Just how many fraud presentations can you attend? Just how many times can you get an update on COSO? Just how many times can you learn more about IT? And just how long has it been since you attended a presentation — chapter meeting, conference, seminar — that was different, one that provided information you never heard before?
And exactly who is to blame?
As part of the extensive, ongoing, and delayed discussions about creativity we've been having so far this year (and it turns out it is pretty much the only conversation we've had this year — my apologies — honest, I'm going to change the topic as soon as we finish this post — of course, I won't be avoiding it in the future — it's still important — it's still a discussion all internal audit should be having — but I've really rambled on too long and it is time to move to other things ... a little like this parenthetical comment — in fact — where was I? Oh yeah!!) As part of the discussions about creativity we've been having,
David Griffiths threw in an interesting point/question. "Should there be a general session at the London conference on seismic changes, or maybe a concurrent session devoted to it?"
Let me start by saying that in attending conferences through the years, while no session was specifically titled such, there has been some recognition (particularly at the general session level) of the need to talk about such subjects. (For example, I was honored last year when my creativity presentation was selected for a general session topic at All-Star.)
But there is a deeper question here, and I want to answer it obliquely — differently than answering the actual question. (Sound like an auditee now, don't I?) The content of any conference, seminar, or meeting is exactly what the members want; at least, it is what the members want as can best be deciphered by those who are planning the event. In other words, the planners of these events react to the expressed wishes and needs of those who will be attending. Which implies, they cannot read the minds of those who do not express their wishes.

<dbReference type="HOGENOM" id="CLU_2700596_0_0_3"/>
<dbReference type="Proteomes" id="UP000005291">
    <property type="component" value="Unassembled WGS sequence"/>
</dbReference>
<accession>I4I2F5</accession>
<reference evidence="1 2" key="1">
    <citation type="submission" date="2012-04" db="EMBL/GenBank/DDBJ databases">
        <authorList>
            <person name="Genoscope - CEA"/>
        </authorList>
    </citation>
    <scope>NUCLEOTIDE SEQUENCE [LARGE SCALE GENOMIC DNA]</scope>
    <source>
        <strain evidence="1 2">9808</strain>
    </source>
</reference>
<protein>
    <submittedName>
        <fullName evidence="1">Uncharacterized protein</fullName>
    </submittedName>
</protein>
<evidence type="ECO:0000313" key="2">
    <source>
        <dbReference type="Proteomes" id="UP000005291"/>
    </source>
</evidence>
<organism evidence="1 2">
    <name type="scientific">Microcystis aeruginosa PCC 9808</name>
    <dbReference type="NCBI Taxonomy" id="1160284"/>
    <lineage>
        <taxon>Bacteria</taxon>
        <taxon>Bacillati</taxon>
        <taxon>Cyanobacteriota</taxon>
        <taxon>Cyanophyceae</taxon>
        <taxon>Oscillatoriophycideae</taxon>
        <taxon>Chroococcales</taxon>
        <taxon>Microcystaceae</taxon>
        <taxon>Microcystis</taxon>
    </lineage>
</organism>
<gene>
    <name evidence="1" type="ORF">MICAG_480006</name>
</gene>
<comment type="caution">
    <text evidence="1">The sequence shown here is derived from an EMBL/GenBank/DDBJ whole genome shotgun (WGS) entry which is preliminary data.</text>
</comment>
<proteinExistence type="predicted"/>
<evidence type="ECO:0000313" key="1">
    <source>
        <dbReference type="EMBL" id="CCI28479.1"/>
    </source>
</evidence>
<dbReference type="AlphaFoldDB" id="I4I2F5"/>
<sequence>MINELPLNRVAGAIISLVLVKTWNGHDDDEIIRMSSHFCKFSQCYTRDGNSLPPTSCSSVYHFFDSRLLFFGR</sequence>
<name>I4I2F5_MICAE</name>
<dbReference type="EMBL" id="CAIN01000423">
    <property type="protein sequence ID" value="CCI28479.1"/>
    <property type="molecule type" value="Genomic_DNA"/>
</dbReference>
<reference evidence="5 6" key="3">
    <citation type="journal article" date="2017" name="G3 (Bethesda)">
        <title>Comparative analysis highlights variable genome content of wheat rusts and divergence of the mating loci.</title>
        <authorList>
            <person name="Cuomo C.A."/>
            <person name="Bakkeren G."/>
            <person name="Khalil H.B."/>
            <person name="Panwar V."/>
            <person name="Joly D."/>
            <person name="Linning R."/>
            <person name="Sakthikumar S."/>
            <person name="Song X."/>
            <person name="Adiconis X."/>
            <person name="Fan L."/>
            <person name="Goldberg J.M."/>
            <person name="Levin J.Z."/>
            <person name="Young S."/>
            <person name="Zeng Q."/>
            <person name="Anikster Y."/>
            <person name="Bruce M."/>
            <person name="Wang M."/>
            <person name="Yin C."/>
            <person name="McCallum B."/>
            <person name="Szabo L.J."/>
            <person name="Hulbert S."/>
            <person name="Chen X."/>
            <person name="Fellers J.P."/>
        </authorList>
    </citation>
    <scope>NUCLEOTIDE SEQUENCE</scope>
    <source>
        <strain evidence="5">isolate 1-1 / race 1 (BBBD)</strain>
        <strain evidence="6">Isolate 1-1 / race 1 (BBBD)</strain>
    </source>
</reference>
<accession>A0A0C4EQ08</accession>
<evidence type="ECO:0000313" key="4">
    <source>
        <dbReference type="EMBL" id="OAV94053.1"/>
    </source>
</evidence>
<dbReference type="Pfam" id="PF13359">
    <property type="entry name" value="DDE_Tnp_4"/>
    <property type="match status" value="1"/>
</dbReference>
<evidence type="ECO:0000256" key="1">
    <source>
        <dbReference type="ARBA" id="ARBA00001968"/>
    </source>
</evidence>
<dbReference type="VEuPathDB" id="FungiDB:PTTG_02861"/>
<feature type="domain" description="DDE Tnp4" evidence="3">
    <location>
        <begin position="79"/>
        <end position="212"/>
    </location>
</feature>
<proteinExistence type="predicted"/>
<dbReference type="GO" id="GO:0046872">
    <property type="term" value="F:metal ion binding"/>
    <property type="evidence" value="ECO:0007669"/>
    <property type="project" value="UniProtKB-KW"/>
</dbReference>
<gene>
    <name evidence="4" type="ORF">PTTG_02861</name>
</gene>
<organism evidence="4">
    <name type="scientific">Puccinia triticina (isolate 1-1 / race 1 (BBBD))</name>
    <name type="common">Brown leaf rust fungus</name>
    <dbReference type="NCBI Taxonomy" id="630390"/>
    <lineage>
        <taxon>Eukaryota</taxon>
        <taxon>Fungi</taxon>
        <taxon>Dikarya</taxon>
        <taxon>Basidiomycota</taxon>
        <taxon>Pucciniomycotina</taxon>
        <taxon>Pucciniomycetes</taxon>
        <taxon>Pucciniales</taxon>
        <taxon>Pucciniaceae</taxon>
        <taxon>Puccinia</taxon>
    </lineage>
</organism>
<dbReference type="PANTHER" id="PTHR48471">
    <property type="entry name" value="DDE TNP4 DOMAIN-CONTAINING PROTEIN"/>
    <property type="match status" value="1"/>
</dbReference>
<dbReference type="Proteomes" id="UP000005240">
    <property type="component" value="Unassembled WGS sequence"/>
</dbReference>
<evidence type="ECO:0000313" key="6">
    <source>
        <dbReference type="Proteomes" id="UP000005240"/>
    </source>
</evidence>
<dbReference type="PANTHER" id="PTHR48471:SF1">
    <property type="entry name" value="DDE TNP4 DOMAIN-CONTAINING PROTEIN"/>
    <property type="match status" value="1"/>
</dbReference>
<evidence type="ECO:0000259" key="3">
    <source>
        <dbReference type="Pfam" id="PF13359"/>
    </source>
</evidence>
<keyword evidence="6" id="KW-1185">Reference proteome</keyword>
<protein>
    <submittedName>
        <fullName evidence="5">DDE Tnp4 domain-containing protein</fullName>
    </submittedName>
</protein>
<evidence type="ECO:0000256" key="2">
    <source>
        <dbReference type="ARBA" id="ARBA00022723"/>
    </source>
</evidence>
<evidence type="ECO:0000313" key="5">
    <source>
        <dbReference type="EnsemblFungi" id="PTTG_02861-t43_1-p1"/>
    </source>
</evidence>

What that means is that they must respond to the information that is available to them in trying to build the best event they can. I know for a fact (having had experience in planning all three of these types of events) that planners look closely at what participants have responded to, and what they indicate they want. Planners pour over surveys and feedback to see what has worked in the past. They also look at attendance numbers to see where the interest was. Then, based on all of the above (and more than one discussion with more than one committee), they build the schedule for the event or the chapter year or whatever unit of training they have been assigned.
What is the result? Well, very often it is more of the same. The planners use past success, internal auditors share idea of things they have seen before, and everyone feels trepidation about trying anything new and different in fear of the wrath of leadership, membership, and the budget committee.
As an example, let me pick on fraud. (I do this with the realization that I have been involved in a lot of fraud work, have attended a lot of fraud sessions, and will continue to research and attend sessions in the future.) It is a common joke when chapters are planning the upcoming year — "Let's be sure and have a session on fraud; that always brings them in." Okay, it isn't a joke. They are completely serious when they say this. But I have heard it so often I laugh because, no matter what the actual content of the presentation, if the title includes "Fraud," then people will flock to the session like marks to a Ponzi scheme.
"Fraud and the Internet," "The Top Ten Frauds to Fear ," "Potential Fraud in Purchasing," "Fraud and the Single Auditor," "There Might be Fraud in Your Dresser Drawer," "Fraudsters and the Fraudulent Fraudulents who Fraudit Them."